Thursday, October 25, 2007

Social bookmarking

Went to an interesting session about academic applications of social bookmarking tools, focusing primarily on the use of Bb Scholar. Nothing deep or complicated but some great examples of actual practice including:
  • staff pushing recommended readings to students (shock, horror!!)
  • assignments that require finding, evaluating and sharing resources (including "find and share", "find and validate", "find and annotate")
  • linked assignments that then require drawing on all shared resources
  • groups build themed resource channels (eg was interdisciplinary medieval studies focusing on Arthurian legend)
  • put together collections that from the basis for discussion and exercises re "good and bad" resources
  • improve personal productivity (students and staff) by encouraging strong organisational skills
  • as a way for sharing/building CPD resources to staff for their own professional development
  • use for document flow and resource management for teamwork, committees and accreditation (validation) planning

Some interesting discussions about how some of the eg activities might be assessed....and the answer? well, there was that word again.....authenticity

6 comments:

Angie Donoghue said...

We're working on it!!

Louise said...

Hi - I didn't mean we didn't have any actual practice (I share your pain on that one) - it was just nice to go to something (especially so early in the morning) that didn't try deep and meaningful but rather was a string of "we did this", "they did that" etc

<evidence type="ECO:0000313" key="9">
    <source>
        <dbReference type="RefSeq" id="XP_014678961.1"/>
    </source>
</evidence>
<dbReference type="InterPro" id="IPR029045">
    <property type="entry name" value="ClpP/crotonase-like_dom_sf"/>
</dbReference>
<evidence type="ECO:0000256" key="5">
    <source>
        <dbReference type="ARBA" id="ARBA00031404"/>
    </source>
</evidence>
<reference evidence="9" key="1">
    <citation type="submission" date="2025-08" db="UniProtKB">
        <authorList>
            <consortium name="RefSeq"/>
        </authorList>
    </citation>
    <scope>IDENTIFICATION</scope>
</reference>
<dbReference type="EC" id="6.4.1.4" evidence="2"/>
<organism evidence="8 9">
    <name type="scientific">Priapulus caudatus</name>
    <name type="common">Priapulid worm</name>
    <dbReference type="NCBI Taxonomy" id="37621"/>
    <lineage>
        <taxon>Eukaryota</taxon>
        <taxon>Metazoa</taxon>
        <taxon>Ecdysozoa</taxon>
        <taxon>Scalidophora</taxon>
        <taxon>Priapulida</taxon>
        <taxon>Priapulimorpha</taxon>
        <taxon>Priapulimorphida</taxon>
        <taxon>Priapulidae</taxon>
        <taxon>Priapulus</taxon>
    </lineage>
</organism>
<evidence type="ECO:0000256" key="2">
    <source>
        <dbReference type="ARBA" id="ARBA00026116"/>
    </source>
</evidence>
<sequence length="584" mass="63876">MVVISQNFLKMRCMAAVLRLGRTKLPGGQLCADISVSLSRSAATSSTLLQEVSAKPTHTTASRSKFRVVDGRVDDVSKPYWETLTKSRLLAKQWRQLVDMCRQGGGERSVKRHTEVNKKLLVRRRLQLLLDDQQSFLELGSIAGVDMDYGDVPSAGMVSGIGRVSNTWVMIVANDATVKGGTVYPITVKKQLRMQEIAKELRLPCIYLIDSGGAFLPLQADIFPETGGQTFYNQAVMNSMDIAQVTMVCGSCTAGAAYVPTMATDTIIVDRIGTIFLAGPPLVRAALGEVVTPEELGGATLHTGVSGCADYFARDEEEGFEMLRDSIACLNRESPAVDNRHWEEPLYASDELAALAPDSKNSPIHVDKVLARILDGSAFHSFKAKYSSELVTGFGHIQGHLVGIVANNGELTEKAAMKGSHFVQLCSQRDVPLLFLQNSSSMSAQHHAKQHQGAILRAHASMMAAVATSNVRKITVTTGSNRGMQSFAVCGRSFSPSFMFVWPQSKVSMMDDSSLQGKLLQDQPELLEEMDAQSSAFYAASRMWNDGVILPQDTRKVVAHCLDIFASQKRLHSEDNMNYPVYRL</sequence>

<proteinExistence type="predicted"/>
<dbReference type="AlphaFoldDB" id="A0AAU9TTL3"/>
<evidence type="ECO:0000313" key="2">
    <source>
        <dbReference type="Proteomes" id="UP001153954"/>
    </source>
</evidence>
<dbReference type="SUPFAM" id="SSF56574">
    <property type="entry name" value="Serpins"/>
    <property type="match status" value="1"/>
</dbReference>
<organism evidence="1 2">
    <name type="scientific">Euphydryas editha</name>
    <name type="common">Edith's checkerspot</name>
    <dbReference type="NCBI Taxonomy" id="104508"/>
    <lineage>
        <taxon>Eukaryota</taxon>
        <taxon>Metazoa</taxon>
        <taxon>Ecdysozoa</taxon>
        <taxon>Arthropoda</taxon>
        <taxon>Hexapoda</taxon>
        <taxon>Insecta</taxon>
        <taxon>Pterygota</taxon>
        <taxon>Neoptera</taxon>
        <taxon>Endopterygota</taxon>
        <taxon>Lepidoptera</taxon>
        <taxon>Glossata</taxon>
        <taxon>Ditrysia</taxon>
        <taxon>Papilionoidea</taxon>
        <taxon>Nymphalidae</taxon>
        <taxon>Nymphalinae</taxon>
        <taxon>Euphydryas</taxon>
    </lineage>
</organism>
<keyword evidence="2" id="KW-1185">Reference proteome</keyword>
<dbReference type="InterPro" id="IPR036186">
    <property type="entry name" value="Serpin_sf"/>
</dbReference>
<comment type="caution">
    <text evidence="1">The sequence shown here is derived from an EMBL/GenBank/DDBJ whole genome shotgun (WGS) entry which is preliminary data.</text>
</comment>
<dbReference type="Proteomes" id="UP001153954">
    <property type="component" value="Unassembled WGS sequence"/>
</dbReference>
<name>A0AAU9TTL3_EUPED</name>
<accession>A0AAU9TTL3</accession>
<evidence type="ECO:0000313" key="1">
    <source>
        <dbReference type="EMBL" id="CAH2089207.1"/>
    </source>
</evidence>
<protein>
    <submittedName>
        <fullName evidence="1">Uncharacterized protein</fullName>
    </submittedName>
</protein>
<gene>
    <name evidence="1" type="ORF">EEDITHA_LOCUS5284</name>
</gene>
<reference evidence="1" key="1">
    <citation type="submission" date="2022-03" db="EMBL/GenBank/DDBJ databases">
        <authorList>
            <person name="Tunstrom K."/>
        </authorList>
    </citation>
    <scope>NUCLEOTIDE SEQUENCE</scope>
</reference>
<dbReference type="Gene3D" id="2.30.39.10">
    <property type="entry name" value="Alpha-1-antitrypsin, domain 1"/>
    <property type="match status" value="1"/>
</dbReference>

Kay said...

Sounds very like the approach we are using with Early Childhood Studies but they are using a wiki rather than social bookmarking - finding/evaluating/sharing and validating the resources - would like to know a bit more about the assessment approaches though - anything more to report on this?

Brian said...

Did they have any comment about what things worked best out of what they tried? It has seemed to us that Scholar does some things well, and other things quite poorly.

Louise said...

I think that the "quick find" stuff worked very well for orientation activities and were assessed just on numbers of resources shared and the appropriateness of the ones selected. Most of the assessments that required annotation or validation there were lesser marks for selection and sharing and more for the quality of the analysis of the resource - synopsis of content, what makes it a good resource, other observations.

Personally, I thought the group projects worked particularly well - giving a topic to a group and getting them to populate a resource channel on that topic - particularly the inter-disciplinary resources.

The workflow stuff surprised me and reminded me of the early days of e-learning@shu where staff started using Bb orgs to plan validations - not pushed as a use case but people finding something that more or less meets their needs and that is easy to use etc.

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